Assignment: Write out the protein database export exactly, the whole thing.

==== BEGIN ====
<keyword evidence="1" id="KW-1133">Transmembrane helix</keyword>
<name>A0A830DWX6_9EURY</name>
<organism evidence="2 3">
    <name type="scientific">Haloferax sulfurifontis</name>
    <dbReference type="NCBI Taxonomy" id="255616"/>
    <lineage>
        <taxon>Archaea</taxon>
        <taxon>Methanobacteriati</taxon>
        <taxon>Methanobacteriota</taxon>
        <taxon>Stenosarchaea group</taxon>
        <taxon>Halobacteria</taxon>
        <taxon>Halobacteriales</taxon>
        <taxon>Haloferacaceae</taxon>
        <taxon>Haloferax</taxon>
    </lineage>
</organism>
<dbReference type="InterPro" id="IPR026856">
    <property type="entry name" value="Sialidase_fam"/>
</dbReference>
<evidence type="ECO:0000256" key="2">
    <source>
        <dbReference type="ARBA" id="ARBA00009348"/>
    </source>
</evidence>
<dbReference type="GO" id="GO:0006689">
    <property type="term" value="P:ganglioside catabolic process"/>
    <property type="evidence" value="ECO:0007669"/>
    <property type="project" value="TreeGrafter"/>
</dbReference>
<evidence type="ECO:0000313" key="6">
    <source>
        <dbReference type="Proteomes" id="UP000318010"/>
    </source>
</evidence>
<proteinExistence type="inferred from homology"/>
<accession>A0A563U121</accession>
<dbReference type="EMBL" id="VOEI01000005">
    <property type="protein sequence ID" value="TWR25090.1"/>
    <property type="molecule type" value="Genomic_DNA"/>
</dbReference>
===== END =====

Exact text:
<keyword evidence="1" id="KW-1133">Transmembrane helix</keyword>
<name>A0A830DWX6_9EURY</name>
<organism evidence="2 3">
    <name type="scientific">Haloferax sulfurifontis</name>
    <dbReference type="NCBI Taxonomy" id="255616"/>
    <lineage>
        <taxon>Archaea</taxon>
        <taxon>Methanobacteriati</taxon>
        <taxon>Methanobacteriota</taxon>
        <taxon>Stenosarchaea group</taxon>
        <taxon>Halobacteria</taxon>
        <taxon>Halobacteriales</taxon>
        <taxon>Haloferacaceae</taxon>
        <taxon>Haloferax</taxon>
    </lineage>
</organism>
<dbReference type="InterPro" id="IPR026856">
    <property type="entry name" value="Sialidase_fam"/>
</dbReference>
<evidence type="ECO:0000256" key="2">
    <source>
        <dbReference type="ARBA" id="ARBA00009348"/>
    </source>
</evidence>
<dbReference type="GO" id="GO:0006689">
    <property type="term" value="P:ganglioside catabolic process"/>
    <property type="evidence" value="ECO:0007669"/>
    <property type="project" value="TreeGrafter"/>
</dbReference>
<evidence type="ECO:0000313" key="6">
    <source>
        <dbReference type="Proteomes" id="UP000318010"/>
    </source>
</evidence>
<proteinExistence type="inferred from homology"/>
<accession>A0A563U121</accession>
<dbReference type="EMBL" id="VOEI01000005">
    <property type="protein sequence ID" value="TWR25090.1"/>
    <property type="molecule type" value="Genomic_DNA"/>
</dbReference>